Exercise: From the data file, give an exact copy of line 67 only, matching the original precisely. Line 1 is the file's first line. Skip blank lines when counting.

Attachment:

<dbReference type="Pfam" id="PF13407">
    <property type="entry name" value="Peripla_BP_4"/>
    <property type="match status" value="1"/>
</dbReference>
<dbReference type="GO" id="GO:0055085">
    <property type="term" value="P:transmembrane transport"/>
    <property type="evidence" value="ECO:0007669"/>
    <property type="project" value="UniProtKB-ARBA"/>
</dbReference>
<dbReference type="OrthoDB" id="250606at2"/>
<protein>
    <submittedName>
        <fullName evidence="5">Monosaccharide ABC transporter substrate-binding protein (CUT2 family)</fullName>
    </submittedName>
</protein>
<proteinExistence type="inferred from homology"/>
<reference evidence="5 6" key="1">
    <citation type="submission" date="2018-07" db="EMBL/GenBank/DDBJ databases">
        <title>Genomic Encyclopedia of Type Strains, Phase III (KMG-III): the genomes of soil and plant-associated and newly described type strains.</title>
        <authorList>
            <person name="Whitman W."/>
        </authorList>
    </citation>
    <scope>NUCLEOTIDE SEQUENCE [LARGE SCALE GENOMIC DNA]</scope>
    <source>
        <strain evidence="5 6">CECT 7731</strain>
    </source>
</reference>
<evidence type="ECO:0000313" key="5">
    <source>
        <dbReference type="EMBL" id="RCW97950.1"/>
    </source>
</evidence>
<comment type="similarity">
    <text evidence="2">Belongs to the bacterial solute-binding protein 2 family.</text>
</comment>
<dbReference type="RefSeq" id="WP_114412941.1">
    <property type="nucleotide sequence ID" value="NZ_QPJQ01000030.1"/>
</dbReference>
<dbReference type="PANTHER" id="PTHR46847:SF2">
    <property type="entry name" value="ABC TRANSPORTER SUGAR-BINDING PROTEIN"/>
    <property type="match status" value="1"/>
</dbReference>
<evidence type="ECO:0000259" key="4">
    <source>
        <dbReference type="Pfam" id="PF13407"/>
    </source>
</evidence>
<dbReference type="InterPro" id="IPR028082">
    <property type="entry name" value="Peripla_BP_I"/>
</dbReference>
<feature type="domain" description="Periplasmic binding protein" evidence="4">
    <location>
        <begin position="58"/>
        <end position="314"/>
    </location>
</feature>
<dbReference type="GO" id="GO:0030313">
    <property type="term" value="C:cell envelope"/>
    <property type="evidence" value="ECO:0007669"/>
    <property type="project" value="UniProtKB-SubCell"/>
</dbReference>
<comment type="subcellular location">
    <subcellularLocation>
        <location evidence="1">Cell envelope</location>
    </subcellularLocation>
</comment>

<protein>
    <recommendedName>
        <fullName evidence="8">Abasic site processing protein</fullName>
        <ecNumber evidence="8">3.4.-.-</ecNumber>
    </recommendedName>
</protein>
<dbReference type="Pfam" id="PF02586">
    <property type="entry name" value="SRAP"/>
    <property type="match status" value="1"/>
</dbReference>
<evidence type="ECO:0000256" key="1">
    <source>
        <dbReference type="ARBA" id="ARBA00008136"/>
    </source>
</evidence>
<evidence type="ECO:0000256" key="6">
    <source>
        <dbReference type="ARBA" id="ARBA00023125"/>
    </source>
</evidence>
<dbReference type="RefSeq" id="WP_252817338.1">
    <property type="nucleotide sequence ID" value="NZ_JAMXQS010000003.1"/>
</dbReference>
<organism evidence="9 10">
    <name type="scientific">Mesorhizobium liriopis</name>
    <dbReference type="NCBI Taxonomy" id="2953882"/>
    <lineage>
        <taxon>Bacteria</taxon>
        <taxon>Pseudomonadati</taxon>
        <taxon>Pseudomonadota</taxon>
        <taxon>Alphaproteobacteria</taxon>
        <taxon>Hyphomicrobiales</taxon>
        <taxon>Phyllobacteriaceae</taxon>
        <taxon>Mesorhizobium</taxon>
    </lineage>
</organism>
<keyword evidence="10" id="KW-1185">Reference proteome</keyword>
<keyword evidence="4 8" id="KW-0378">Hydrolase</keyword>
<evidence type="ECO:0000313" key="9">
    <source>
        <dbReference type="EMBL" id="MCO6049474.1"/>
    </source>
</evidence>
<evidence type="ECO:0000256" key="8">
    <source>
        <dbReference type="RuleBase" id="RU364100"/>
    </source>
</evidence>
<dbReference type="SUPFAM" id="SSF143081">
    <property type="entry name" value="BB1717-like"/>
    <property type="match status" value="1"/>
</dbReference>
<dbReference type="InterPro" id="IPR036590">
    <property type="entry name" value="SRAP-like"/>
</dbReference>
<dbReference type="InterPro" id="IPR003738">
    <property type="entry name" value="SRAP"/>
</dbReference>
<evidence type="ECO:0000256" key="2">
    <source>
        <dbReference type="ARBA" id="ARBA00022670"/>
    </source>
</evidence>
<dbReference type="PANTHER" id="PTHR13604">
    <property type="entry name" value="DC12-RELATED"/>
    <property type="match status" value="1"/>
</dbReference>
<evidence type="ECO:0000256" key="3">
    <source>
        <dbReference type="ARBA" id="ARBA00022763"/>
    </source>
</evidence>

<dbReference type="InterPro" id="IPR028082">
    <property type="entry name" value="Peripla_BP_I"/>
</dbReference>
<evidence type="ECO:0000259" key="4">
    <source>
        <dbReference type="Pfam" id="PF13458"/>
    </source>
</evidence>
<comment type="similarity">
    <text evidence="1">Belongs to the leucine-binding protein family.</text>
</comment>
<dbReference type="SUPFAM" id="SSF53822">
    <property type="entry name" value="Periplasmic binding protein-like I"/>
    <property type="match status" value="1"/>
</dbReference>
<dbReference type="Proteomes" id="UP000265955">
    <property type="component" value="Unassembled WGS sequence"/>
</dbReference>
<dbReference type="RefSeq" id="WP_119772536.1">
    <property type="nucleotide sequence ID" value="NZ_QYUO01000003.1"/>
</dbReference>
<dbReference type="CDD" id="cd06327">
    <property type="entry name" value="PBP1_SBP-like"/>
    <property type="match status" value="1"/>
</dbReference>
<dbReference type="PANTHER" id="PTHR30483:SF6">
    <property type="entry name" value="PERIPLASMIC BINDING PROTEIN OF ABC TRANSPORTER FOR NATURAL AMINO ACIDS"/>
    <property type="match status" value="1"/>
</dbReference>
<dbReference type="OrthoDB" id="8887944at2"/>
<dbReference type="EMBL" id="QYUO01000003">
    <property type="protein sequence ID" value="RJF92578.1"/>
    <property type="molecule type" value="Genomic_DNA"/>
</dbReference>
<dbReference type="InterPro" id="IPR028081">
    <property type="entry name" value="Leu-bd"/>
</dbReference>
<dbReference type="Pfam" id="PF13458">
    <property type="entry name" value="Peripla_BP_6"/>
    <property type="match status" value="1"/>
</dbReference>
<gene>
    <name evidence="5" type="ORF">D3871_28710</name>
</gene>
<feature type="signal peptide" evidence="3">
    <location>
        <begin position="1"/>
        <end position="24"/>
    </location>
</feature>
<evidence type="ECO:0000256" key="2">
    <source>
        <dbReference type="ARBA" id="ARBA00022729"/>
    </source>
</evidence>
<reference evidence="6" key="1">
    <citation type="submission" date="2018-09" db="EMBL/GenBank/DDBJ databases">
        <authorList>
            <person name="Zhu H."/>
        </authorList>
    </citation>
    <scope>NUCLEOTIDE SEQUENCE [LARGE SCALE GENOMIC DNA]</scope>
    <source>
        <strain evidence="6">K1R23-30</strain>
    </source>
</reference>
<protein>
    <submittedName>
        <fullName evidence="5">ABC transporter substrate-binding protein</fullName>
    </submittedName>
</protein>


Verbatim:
</comment>